Rhug has an ethos of sustainability and in order to build a better picture of what this might involve we need to look at carbon.
So why carbon? Carbon has long been in the spotlight and this is because there is an alarming amount of carbon dioxide accumulating in our atmosphere. Although this naturally occurring compound is in fact essential, it’s believed that the excessive amount currently being released into the atmosphere is already having a detrimental effect on our planet.
So where is this carbon dioxide coming from? Numerous activities release stored carbon into the atmosphere in the form of carbon dioxide – activities such as using petrol to fuel cars, wood and coal on fires, oil in central heating and gas to cook. The industries that provide us with most of the products that we use day to day also release carbon dioxide during manufacturing.
There is good news; there are activities which either don’t release carbon dioxide into the atmosphere yet still produce energy or can actually help to reduce it – activities include planting trees and utilizing renewable resources such as water, wind and sunlight.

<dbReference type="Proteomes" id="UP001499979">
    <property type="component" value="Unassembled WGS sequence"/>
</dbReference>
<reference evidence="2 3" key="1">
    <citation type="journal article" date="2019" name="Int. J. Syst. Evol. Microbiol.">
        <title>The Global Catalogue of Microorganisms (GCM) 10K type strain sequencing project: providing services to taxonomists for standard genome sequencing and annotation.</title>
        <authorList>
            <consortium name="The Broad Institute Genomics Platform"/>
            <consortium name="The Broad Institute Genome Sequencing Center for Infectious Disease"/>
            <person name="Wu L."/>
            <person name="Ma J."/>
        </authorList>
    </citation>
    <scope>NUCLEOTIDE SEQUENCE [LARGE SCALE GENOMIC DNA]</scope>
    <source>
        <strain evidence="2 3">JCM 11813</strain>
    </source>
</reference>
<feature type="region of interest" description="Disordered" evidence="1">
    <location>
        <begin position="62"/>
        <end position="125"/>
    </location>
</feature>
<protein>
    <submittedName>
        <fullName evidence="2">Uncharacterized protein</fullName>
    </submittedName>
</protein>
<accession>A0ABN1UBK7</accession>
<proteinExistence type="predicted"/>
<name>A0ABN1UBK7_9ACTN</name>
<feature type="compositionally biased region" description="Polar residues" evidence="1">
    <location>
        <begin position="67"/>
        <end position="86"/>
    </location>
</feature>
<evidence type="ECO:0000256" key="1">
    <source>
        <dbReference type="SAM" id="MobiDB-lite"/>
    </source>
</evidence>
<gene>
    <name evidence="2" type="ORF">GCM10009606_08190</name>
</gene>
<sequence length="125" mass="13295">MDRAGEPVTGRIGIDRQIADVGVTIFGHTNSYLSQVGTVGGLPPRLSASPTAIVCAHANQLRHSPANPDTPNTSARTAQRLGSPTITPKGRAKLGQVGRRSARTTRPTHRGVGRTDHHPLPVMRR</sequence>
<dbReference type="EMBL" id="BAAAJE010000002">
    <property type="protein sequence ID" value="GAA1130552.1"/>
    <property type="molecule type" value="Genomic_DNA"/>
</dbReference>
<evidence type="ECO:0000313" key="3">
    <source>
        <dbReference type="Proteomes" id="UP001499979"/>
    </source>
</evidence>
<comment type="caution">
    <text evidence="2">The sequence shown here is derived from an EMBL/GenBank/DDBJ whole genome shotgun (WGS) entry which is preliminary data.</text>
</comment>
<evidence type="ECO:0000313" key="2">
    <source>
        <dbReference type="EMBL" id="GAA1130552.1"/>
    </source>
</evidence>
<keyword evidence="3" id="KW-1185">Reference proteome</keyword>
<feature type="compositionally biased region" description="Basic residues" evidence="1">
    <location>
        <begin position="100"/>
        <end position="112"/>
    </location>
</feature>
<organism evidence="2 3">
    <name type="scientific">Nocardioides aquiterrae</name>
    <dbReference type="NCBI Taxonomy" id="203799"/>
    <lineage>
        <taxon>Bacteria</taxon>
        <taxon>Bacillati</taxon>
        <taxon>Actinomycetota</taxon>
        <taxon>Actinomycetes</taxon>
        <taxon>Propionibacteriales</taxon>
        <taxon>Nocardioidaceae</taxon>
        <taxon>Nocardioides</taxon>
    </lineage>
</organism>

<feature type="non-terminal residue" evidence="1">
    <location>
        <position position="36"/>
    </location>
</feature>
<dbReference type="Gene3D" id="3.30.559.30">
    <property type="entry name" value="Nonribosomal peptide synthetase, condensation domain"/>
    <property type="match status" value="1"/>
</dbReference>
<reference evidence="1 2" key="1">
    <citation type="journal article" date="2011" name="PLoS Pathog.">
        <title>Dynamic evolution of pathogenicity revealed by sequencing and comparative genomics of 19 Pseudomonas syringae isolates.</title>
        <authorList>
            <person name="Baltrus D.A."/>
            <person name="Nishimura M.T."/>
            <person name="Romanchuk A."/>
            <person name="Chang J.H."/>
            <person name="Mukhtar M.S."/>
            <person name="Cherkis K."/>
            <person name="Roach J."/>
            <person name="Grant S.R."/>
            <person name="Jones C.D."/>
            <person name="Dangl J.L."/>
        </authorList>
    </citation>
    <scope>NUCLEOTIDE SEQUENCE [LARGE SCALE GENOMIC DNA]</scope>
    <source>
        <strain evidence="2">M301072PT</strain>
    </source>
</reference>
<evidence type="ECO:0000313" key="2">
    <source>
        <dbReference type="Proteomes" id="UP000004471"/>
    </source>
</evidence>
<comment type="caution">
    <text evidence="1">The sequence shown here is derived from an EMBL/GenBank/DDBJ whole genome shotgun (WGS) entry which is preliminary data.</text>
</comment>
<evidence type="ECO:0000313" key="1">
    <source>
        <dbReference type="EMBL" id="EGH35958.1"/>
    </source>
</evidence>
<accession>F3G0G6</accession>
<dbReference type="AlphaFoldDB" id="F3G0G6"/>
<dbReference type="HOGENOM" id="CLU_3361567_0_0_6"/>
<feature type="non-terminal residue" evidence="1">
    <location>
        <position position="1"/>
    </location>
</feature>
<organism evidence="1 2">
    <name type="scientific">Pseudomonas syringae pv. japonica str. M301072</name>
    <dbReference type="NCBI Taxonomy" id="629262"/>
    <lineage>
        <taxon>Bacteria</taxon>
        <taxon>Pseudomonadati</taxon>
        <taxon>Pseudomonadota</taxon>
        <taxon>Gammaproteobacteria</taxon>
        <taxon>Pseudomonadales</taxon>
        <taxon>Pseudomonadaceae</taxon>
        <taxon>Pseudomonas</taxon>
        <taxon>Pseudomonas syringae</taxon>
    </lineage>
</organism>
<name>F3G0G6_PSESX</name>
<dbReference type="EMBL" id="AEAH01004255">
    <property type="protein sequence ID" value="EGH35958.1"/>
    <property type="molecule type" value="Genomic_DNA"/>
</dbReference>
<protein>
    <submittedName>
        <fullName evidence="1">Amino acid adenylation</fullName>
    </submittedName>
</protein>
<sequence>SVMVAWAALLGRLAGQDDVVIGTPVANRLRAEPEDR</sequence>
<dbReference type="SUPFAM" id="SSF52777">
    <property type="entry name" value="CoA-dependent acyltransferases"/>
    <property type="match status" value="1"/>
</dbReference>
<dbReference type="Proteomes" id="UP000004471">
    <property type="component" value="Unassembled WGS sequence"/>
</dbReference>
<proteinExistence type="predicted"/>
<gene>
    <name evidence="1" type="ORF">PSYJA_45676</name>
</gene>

The carbon footprint of an organisation is essentially the amount of carbon dioxide released into the atmosphere as result of their activities. Over recent years Rhug has been introducing technologies such as hydroelectric power, wind turbines, ground source heat pumps, photovoltaic systems and a biomass boiler to enable the Estate to reduce its carbon footprint.
A balance has been established between these technologies – sunny days aren’t often windy and windy days aren’t often sunny, the ground has more heat stored in the summer months while rivers swell in the winter – in this sense each technology comes into its own at one time or another.
Not only do these technologies reduce carbon emissions but they also reduce utility bills with many tenants benefiting directly from having such technologies installed in their homes.
Rhug is in the process of forming a long term plan for tree planting which would have many environmental benefits. The Estate is also moving towards better moorland management which can further help by protecting carbon stores that are in the form of peat; in some areas these stores are currently being eroded with carbon being released into the atmosphere as carbon dioxide.
We hope to have some more information about the Estate’s reducing carbon footprint soon.